What is it?
A fracture is a break in the bone, and in this case in the hand or wrist. Fractures in the hand or wrist have a variety of causes including falling, sports injuries and motor vehicle crashes.
If you have a broken wrist or broken hand, you may experience any or all of the following:
- Pain that increases with gripping or squeezing
- Obvious deformity, such as a bent wrist or crooked finger
- Stiffness or inability to move your fingers or thumb
- Numbness in your hand
Your doctor will carry out a physical exam and order an x-ray in order to diagnose the fracture. The physical exam will include the doctor looking at a variety of factors such as tenderness, swelling, range of motion and nerve damage.
What are the treatment options?
It is important to seek treatment for a fractured hand or wrist as soon as possible. Otherwise, it may not heal properly and will then affect your ability to use your hand and/or wrist.
To decrease pain, you may be prescribed pain medication or instructed to take an over-the-counter pain reliever such as acetaminophen, ibuprofen or naproxen sodium.
The most common treatment for a broken wrist or hand is immobilization using either a cast or a splint to restrict the movement of the broken bone.
If the broken ends of the bone are not aligned properly, your doctor will need to manipulate the pieces back into their proper positions — a process called fracture reduction. Depending on the amount of pain and swelling you have, you may need a muscle relaxant, a sedative or even a general anesthetic before this procedure.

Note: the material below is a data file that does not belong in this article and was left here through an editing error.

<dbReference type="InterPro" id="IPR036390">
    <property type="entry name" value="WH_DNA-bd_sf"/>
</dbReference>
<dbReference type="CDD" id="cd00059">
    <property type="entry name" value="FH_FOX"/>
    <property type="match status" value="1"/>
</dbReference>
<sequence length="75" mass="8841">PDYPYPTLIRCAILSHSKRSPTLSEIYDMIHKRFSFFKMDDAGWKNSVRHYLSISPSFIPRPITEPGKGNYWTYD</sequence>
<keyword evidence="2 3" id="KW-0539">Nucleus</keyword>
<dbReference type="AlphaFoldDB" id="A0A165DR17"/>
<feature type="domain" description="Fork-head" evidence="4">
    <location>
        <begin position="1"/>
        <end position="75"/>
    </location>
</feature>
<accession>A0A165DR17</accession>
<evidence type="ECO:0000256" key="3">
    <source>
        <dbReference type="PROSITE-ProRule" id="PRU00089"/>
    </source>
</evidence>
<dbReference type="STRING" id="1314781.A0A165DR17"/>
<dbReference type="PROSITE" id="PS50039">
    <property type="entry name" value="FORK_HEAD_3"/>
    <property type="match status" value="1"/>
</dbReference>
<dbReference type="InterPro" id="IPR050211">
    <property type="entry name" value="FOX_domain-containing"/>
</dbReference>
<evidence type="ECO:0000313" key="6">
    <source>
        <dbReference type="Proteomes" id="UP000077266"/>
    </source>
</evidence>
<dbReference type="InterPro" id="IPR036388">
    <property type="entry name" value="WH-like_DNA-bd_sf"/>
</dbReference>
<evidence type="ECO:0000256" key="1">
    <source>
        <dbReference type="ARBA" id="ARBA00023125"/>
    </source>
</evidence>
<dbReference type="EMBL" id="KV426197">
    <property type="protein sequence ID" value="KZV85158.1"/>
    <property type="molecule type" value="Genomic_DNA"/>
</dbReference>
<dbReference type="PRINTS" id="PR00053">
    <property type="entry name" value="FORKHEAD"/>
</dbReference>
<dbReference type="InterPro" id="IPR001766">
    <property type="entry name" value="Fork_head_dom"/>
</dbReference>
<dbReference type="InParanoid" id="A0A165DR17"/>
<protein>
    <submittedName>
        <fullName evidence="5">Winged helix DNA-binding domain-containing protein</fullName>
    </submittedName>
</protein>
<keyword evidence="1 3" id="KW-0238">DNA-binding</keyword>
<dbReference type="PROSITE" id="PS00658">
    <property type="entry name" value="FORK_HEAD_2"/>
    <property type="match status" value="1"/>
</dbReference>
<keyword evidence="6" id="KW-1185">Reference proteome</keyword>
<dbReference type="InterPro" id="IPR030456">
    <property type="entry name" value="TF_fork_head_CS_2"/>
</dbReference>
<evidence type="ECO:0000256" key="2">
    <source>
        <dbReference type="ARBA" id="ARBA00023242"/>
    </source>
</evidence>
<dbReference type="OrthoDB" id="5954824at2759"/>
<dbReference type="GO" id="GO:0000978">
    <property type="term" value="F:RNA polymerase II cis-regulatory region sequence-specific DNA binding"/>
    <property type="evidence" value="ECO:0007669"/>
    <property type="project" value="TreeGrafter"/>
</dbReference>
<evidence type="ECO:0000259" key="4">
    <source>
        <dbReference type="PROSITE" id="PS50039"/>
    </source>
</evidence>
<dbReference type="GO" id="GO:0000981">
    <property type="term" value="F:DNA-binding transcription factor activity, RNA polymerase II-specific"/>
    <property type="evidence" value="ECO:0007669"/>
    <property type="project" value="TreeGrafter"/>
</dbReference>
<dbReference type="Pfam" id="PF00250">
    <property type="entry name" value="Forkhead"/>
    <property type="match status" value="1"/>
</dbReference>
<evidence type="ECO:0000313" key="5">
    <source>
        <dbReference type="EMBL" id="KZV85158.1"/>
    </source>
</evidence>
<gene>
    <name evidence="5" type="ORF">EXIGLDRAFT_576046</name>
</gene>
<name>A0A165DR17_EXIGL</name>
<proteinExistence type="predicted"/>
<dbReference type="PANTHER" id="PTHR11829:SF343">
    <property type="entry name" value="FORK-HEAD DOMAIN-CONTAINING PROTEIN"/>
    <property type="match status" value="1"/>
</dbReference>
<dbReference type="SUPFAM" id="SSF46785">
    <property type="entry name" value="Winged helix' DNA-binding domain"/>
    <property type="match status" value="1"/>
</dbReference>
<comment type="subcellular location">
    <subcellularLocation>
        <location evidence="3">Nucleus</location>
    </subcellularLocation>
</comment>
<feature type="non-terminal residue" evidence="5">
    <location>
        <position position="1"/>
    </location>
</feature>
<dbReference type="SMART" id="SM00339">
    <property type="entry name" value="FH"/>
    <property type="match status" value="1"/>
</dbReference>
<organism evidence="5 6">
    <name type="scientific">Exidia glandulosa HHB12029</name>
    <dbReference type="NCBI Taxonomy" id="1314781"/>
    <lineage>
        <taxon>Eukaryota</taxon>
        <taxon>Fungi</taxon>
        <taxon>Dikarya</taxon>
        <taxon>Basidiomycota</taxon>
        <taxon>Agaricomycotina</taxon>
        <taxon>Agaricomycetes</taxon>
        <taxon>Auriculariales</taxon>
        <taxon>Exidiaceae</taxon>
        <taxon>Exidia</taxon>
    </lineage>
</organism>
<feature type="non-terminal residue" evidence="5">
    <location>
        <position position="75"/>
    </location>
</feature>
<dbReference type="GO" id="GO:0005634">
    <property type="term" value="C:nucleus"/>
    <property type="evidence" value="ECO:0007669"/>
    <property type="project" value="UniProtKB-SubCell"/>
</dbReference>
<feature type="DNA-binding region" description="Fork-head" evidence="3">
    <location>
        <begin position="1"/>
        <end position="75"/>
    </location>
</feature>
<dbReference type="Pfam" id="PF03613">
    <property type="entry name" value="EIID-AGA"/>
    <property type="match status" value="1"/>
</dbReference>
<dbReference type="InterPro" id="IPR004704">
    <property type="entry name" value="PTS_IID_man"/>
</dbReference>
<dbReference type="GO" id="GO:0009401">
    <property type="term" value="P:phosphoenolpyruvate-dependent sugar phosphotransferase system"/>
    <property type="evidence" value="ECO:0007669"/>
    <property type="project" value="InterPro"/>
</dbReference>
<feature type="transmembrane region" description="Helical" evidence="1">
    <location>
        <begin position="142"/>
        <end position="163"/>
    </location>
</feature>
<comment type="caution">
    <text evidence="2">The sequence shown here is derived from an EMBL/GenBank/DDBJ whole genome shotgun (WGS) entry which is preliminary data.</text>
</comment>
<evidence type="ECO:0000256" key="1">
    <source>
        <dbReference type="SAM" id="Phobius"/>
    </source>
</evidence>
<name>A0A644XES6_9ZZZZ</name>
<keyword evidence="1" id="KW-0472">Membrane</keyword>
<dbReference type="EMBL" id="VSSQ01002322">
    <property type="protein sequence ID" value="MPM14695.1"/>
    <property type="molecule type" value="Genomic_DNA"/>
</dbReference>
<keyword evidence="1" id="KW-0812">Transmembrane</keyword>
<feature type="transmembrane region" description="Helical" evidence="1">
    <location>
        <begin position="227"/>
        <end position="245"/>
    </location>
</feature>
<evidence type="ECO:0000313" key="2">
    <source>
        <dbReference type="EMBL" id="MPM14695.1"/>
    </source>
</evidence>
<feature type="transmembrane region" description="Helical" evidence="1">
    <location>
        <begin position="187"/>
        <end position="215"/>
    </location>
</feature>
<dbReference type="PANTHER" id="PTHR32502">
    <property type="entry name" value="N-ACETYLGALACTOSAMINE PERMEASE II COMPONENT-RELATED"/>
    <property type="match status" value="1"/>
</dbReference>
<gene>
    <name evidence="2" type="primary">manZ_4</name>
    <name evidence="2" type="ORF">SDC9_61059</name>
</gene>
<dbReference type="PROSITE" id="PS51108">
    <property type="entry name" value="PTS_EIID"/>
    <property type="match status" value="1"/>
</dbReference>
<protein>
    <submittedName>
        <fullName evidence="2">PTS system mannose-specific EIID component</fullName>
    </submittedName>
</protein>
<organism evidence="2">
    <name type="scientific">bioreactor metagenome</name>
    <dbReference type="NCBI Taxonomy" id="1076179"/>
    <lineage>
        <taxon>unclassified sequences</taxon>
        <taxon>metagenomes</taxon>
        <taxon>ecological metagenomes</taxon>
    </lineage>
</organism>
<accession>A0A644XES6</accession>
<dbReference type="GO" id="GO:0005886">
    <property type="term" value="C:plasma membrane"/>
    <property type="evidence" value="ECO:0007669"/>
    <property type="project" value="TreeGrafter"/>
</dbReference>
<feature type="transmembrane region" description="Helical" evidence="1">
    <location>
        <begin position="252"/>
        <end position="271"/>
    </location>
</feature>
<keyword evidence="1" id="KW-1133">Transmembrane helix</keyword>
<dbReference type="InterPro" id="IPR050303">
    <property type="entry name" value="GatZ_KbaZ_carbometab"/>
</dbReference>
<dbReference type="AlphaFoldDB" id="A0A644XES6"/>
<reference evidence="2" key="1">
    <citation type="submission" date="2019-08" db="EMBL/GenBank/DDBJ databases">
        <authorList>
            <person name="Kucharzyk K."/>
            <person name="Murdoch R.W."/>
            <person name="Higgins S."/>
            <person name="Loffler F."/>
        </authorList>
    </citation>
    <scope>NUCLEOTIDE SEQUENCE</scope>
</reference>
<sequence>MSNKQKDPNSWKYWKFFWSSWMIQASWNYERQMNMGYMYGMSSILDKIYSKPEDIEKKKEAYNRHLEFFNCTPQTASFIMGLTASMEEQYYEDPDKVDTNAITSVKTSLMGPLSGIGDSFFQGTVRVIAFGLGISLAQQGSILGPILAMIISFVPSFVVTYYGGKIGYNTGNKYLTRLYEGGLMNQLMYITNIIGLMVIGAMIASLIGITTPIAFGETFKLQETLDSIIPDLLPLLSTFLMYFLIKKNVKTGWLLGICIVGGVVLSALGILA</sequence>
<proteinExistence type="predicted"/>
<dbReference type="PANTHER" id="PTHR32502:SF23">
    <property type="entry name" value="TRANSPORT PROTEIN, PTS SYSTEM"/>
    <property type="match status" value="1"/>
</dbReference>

If the fracture is unstable and cannot be treated with splinting or casting, surgery to place an internal fixation device such as screws, plates or rods may be indicated. Other times, the surgeon may immobilize your fracture by using an external fixation device. This consists of a metal frame with two or more pins that go through your skin and into the bone on either side of the fracture.
Participating in certain sports or activities or having certain health conditions may increase your chances of a hand or wrist fracture occurring.
Sports that may increase the risk include:
- in-line skating
- jumping on a trampoline
Health conditions that increase your risk are:
- osteoporosis or any other bone disease
- diet lacking bone-building calcium and vitamin D
Rehabilitation Plan - Exercises
After your cast or splint is removed, you may need rehabilitation exercises, with either occupational or physical therapy, to reduce stiffness and restore movement in your wrist and hand. Even with rehabilitation, it can take several months to restore normal function once your fracture has healed.